Two major state and federal grants announced this week will help launch phase two of a Martha’s Vineyard climate change planning initiative and stem Island food insecurity during the ongoing pandemic.

Gov. Charlie Baker said in a release that the Martha’s Vineyard Community Foundation (formerly Permanent Endowment) will receive $1.18 million as part of more than $27 million in federal funding to address food insecurity for families affected by Covid-19.

Climate change action plan is under way on the Vineyard. — Tim Johnson

Community foundation executive director Emily Bramhall said the money, which comes with strict guidelines, will go toward ongoing Island programs working to ensure that fresh, healthy food is available to Islanders across a variety of socio-economic backgrounds who have been financially squeezed by the pandemic.

“We are so grateful to be recipients of this Cares Act funding to address food security issues on the Island,” Ms. Bramhall said in an email. “We will be working with Island Grown Initiative and the Food Equity Network to ensure that healthy meals and groceries are provided to those in need . . . The remnants of Covid have profoundly affected everyone on the Island and we anticipate the need for food security will continue to be an issue.”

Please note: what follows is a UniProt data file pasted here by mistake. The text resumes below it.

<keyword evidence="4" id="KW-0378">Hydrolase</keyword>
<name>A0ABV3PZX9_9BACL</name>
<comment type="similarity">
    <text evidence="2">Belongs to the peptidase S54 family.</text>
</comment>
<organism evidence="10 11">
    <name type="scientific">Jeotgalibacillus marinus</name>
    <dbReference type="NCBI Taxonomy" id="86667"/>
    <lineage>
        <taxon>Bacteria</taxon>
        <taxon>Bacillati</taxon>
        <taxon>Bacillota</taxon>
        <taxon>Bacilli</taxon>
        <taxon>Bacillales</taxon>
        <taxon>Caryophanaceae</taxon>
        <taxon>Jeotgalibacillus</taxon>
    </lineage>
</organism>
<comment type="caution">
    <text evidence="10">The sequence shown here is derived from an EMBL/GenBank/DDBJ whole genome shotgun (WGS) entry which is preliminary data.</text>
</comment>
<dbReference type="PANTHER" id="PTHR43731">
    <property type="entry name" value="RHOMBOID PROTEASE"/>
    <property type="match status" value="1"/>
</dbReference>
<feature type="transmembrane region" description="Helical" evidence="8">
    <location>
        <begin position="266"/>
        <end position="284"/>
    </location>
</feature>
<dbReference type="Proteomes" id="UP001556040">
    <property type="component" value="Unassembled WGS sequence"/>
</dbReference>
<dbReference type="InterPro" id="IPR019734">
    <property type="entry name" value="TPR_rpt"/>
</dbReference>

In a separate announcement, the Baker administration said it would award some $21 million in aid to commonwealth communities that have joined the Municipal Vulnerability Preparedness program.

Grant money totaling $173,843 will go to Oak Bluffs, Tisbury, West Tisbury, Edgartown, Chilmark, Aquinnah and Gosnold who have joined forces in the Martha’s Vineyard and Gosnold climate action plan. Now in a second phase, the plan is being led by the Martha’s Vineyard Commission and is expected to take a year to complete.

The end result is expected to be a comprehensive, locally-based 20-year climate action plan for the Vineyard and Gosnold.

“This is an extremely important project for the Islands,” MVC climate planner Liz Durkee said in an email.

The project will include an interactive website and community engagement on a variety of levels.

“This is not a plan that will sit on a shelf,” Ms. Durkee said. “The approach is to take the challenges of climate change and turn them into opportunities to improve our quality of life.”